A Noobs Guide To The Elder Scrolls: Arena | GameGrin (2024)

A Noobs Guide To The Elder Scrolls:Arena | GameGrin (1)

// Articles // 11th Jan 2023 — 1 year ago // By Niall Cawley

It's the year 3E 389 and the continent of Tamriel has become a very dangerous place — hence why its inhabitants now refer to it as "The Arena''. The Imperial Battlemage, Jagar Tharn, has seized control of the Empire through nefarious means, and plunged the lands into chaos; in its many forms, great evil now stalks the dungeons and pathways of Tamriel enacting the bidding of its villainous master. But wait! You are the Eternal Champion, the courageous hero, chosen by fate, to venture forth into the wicked wilds to save the Emperor. The journey, though, will not be an easy one for it is long and arduous, and even the bravest of warriors may perish during its many trials. With that said, I'd recommend taking some time to familiarise yourself with this perilous task, and the world it takes place in, by reading my handy guide below.

Below are five important things to consider, as you quest across Tamriel. Understanding them may just let you live to fight another day.

1. Day & Night

The daytime is ideally where you will want to spend all of your time; nights are considerably more dangerous and will only hinder you.

Daylight hours allows you to interact with the local palace, shopkeepers, guilds, and holy places — all very important establishments. During the day, NPCs will also roam the towns and roads of Tamriel; they can provide you with valuable information such as tips on potential work, gossip about Artifacts, and can give directions. Just make sure you've put down your weapons, otherwise people will flee from you.

During the night, however, the game gains a noticeable difficulty spike. Most properties close, forcing you to cower helplessly on the streets. Enemies also spawn far more frequently during this time and can even do so inside of towns! The only safe places are inns. Unlike other service providers throughout Tamriel, inns are open 24 hours and allow you to rest safely in them. In this regard, they are invaluable, and the only downside is finding one once night has already fallen. Alternatively, you can also survive the night through pure luck by either hanging around in real-time or using the wait feature and hoping enemies don't disturb you while you're sleeping.

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2. Travel & Directions

Just to clarify, because the game doesn’t convey this to the player at all: you can only move between towns or dungeons using fast travel on the world map. You cannot walk between world map locations; it is literally impossible.

Going back slightly to point number one — if you find you're in a town and it’s night, you can fast travel around in circles, between cities, until it's daytime. This avoids both enemies and inn room charges.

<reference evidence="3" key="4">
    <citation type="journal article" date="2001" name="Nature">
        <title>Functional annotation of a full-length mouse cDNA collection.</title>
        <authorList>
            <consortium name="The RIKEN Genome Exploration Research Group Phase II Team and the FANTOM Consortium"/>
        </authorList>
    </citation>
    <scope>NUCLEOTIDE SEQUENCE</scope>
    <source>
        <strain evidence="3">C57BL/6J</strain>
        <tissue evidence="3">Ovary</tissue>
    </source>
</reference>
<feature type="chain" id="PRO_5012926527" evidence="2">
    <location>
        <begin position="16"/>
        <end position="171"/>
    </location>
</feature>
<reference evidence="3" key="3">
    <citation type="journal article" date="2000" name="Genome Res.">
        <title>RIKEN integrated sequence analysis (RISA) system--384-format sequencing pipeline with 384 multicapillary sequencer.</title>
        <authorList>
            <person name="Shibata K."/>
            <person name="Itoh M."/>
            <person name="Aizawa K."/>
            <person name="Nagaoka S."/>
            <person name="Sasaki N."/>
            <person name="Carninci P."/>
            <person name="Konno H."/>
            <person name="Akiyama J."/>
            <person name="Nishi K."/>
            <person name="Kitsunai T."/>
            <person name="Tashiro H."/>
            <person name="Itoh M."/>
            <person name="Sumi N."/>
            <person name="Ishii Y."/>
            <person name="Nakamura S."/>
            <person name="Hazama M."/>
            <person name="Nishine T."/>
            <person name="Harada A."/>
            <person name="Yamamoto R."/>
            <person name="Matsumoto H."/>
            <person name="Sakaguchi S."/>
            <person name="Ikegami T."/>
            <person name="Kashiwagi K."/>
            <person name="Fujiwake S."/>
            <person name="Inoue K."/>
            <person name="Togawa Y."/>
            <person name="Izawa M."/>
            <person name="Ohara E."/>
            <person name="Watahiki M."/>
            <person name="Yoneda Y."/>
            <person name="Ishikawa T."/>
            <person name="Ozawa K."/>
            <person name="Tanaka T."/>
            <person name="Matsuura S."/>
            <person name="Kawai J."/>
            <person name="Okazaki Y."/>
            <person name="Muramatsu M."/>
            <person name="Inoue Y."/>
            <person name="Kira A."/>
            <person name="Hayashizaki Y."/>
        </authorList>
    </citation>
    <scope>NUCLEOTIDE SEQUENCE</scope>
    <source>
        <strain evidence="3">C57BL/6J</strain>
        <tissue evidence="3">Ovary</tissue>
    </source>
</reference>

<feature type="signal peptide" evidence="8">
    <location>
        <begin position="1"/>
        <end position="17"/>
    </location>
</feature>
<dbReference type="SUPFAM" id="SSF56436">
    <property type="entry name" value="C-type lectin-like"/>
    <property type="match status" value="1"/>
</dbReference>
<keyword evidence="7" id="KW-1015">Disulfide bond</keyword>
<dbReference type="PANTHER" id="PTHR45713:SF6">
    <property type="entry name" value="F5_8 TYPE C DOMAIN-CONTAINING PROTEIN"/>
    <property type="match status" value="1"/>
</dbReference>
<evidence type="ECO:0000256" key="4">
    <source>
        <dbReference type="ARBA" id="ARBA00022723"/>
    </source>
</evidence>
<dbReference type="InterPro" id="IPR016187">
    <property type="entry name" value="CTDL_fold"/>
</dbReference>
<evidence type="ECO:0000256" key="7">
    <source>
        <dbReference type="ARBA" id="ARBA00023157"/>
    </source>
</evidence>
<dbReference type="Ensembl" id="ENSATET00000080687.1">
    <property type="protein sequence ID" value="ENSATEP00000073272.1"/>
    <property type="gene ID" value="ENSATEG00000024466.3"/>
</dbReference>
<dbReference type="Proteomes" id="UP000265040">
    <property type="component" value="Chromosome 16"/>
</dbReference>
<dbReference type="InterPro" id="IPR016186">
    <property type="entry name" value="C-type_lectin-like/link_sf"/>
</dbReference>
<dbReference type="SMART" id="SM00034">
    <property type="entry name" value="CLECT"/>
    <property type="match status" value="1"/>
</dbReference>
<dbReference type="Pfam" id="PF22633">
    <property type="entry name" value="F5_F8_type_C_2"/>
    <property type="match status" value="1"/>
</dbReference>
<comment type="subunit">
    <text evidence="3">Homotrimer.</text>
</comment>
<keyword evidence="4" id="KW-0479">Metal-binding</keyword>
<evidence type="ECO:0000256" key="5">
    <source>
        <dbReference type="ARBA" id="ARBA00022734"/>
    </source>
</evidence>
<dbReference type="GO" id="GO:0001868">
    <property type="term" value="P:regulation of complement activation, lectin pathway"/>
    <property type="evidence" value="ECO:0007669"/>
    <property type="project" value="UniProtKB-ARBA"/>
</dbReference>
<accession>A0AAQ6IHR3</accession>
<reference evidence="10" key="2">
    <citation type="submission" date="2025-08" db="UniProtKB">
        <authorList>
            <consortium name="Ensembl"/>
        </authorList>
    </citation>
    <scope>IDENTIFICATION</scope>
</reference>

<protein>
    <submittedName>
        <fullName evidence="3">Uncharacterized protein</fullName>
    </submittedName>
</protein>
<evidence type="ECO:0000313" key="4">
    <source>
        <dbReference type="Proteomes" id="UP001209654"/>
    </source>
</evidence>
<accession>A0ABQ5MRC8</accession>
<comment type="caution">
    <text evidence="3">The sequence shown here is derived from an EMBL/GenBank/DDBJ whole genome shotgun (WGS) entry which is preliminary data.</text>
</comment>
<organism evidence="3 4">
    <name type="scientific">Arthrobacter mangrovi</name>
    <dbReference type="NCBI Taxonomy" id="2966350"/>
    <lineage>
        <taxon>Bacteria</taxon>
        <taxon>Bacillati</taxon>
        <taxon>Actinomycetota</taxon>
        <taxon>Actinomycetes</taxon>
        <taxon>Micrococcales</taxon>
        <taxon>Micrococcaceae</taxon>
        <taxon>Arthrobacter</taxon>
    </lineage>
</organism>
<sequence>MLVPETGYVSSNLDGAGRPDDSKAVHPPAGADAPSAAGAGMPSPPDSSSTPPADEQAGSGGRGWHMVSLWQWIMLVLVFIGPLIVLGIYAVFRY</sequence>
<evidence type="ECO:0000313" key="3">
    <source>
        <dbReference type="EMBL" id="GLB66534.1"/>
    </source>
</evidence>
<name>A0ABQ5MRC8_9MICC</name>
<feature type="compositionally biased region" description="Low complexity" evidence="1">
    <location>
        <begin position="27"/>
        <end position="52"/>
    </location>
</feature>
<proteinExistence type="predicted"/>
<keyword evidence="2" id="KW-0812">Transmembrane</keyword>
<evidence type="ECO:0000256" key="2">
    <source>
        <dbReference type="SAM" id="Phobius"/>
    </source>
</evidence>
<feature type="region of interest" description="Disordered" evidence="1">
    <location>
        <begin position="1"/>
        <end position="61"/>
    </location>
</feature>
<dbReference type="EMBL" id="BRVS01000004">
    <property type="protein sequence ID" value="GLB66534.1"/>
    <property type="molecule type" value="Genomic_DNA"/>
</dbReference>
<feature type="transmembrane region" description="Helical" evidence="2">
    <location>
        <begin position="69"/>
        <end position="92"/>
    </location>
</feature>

If you'd prefer, you can otherwise simply wander the wilderness, and have your own mini adventures (I consider the wilderness to be any area in The Elder Scrolls Arenathat is outside of a town's/dungeon's boundaries). All that you need to do is leave through the front gates of the town you’re in. Remember that this same wilderness infinitely spawns as you walk, and you cannot reach other towns this way. There are still other people and businesses to stumble across outside cities, but there are also enemies and dungeons too, so take care. Ultimately, as intriguing as this feature is, the wilderness is useless and probably best avoided.

While you're in a town, you can speak to any local and ask for directions. Ask them "Where is..." and a list of options will appear; asking about the nearest business is self-explanatory, but you can ask about specific places by clicking on a category and then selecting the business you need from it. Whichever you decide, the NPC will then give you a compass direction; line yourself up and follow that direction (note that NPCs will never direct the player to go outside of the city.) Once you're close enough, speaking to an NPC will mark the exact location on your map (also note that the name of the business will spawn directly to the right of its main entrance on your map).

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3. Buying & Selling

Speaking of businesses in Arena, selling your plundered riches and buying new kit is an important aspect.

Any and all items can be found randomly throughout the world, and none are level dependent like more modern Elder Scrolls titles — I acquired a high-quality Mithril helmet from the first Imperial Prison dungeon. However, hitting the big time is never a guarantee on any expedition, so purchasing new gear is usually essential. What the game refers to as "stores" are where you'll be doing most of your buying and selling; these are blacksmiths that carry most of what you'll need. Know that stores are the only places in the game where you are able sell your items — literally no other vender offers this service — the good news though, is that you can haggle. Quite frankly, haggling is broken, as you can almost bully the shopkeepers into handing you a better price with zero repercussions. Always haggle and be bold with it, nothing bad will ever happen. Stores also offer equipment repairs too, which is a point we'll revisit further into this guide.